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Goodbye Girls: Redeeming An Irredeemable Character

"This is reality! It's happening now! And you suck at it!" - Hannah, S6, Ep 10, "Latching"

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The series finale of HBO’s Girls aired last night, marking the end of a six-year journey for a group of female millennials in New York City. The show wasn’t necessarily everyone’s cup of tea. When the pilot aired six years ago, I didn’t think it would be mine. [SPOILER ALERT if you haven’t watched the finale yet, and care about being spoiled on Girls.]

Hannah: We were just doing our best, so…

Jessa: Our best was awful.

Hannah: Worst ‘best.” 

– S6, Ep 9, “Goodbye Tour”

When I watched the pilot back in the day, I wasn’t sure I was going to keep watching the show.  Hannah (Lena Dunham) is hugely selfish, and watching her make shitty life choice after shitty life choice is hard to watch. Yet, watch I did. Like its spiritual (and network) predecessor, Sex and the City, it was a constant push-pull between eye-rolling entitlement, fantasy fulfillment, and unexpected moments of real insight and relatability.

And even though the show has basically had fewer than a handful of people of color on it its entire run, and even though I’m slightly older than the four main characters, and even though despite sometimes being “broke” each of them experience a class privilege I’ve never had in my whole life (not only have I been broke, but my parents weren’t doing great financially either, so there was no “Moving back in with Mom and Dad” if things didn’t work out), I found myself identifying with each of them at various times.

The finale ends the series in an interesting way: five months into the future with a pregnant Hannah finally having given birth. She takes a teaching job at a university upstate, and moves out of New York City. Marnie (Allison Williams), who has absolutely zero going on in her own dumpster fire of a life, insists on moving in with Hannah in her too-big new home to help her raise her son.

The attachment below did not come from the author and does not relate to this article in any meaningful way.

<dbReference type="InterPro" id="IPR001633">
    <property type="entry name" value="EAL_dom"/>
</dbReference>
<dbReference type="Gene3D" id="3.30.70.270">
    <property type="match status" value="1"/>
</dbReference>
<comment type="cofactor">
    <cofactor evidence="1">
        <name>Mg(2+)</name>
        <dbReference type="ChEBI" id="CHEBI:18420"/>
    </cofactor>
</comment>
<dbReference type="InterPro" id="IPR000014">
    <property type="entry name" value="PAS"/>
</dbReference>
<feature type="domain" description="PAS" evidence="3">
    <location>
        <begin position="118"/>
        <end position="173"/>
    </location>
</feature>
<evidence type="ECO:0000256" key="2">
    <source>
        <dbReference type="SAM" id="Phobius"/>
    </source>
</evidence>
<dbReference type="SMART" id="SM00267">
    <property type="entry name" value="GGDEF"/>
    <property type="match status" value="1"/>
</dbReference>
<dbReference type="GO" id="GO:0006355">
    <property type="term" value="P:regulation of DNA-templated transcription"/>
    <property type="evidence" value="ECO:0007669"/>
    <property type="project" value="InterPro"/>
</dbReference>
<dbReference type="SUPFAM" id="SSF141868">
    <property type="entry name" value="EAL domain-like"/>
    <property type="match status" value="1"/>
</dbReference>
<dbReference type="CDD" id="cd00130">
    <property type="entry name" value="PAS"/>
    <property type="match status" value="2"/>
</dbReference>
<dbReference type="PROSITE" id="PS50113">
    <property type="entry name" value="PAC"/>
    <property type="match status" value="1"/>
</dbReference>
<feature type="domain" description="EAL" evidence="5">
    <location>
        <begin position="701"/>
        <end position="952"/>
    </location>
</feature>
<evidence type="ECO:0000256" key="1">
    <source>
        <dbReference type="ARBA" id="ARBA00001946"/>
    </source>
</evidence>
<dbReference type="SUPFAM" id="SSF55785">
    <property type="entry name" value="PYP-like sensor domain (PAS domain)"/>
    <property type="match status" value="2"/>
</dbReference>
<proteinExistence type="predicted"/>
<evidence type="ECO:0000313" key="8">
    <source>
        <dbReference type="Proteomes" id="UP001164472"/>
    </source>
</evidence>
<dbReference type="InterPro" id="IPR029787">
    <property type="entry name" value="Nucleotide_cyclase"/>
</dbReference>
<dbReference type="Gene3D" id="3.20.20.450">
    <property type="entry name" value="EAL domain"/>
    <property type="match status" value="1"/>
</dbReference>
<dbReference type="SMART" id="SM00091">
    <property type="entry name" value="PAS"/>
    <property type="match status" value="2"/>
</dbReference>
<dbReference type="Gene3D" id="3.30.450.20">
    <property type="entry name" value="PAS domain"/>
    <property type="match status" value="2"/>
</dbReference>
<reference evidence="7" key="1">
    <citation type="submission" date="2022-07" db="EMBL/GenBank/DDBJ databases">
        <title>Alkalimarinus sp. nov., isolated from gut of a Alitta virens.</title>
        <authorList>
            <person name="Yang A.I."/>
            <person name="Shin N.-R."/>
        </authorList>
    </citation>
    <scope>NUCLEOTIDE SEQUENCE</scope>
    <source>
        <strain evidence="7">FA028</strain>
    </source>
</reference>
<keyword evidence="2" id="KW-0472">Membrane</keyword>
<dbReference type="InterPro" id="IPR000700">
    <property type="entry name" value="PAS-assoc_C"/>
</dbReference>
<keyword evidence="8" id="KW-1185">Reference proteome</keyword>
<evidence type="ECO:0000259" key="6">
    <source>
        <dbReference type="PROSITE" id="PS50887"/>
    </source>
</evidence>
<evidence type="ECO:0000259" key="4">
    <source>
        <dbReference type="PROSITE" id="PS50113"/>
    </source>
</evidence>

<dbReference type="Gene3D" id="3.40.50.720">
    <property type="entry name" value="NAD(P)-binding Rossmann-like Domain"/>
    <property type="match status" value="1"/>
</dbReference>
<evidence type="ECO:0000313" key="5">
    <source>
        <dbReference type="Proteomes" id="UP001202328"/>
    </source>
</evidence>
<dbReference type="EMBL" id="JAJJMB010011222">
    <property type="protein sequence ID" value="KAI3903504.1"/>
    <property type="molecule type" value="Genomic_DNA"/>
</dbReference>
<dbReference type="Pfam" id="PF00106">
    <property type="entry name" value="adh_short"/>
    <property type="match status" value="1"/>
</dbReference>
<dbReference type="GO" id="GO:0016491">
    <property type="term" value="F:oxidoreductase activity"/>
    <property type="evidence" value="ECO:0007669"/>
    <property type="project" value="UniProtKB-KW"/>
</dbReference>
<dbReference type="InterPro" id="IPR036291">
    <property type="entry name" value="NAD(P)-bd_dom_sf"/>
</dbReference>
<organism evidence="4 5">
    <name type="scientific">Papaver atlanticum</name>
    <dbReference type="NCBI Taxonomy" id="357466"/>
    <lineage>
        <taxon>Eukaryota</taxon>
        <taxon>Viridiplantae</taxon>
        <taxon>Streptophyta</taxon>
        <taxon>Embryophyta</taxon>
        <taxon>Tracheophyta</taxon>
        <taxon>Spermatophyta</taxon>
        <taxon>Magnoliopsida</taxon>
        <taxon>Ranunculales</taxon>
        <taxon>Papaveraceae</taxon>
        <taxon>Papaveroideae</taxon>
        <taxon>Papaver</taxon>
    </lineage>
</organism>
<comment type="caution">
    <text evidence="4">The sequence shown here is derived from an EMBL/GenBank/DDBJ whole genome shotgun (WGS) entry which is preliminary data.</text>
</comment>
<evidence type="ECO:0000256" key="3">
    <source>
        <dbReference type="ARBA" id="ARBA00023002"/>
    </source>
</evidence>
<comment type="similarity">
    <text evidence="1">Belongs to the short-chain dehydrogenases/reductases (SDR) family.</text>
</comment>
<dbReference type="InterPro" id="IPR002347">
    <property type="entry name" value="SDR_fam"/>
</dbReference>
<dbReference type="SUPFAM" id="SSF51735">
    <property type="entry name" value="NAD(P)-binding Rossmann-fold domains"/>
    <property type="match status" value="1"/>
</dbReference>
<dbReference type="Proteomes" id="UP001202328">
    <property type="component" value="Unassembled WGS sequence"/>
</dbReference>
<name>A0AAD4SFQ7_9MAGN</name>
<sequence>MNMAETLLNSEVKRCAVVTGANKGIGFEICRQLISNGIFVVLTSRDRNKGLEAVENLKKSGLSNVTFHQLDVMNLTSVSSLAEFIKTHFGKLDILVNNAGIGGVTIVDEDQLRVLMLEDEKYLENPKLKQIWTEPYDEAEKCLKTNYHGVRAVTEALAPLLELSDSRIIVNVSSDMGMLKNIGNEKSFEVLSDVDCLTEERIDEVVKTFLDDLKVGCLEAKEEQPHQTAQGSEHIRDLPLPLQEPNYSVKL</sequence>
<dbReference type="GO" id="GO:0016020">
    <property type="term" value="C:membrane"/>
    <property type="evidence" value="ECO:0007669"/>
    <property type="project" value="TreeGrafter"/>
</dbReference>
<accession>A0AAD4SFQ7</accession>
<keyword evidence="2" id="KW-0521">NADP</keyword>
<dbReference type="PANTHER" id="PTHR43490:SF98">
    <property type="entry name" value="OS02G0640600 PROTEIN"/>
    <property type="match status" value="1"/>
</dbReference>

For a brief moment in time, this works. However, when Hannah has trouble breastfeeding her son Grover, it triggers her mental illnesses, not to mention some additional post-partum depression, and makes her freak out, causing her to give up on her son and be insufferable to Marnie (who’s pretty insufferable herself) and her mother Loreen (Becky Ann Baker), who’s been summoned by a frantic Marnie to come up and help.

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Elijah: (sarcastic) What are you gonna do? Teach? Write? Live in a house

Hannah: Literally all of those things. 

– S6, Ep 9, “Goodbye Tour”

The finale wasn’t perfectto be honest, it was boring in placesbut it was exactly the right finale for this show and this protagonist. Hannah has a long history of aspiring. Of always thinking she deserves better without expecting that she’ll have to change anything about herself to achieve better. Of seeing the problems in everyone but herself, despite bringing much of her hardship on herself through very conscious choices.

For a protagonist with little self-awareness and tons of entitlement, the most poignant and positive ending they can have is one in which they finally accept their lives exactly as they are. Where they accept the choices they’ve made, along with all their consequences. Where they discover the ways in which they can give, so that they can receive more easily, and receive better.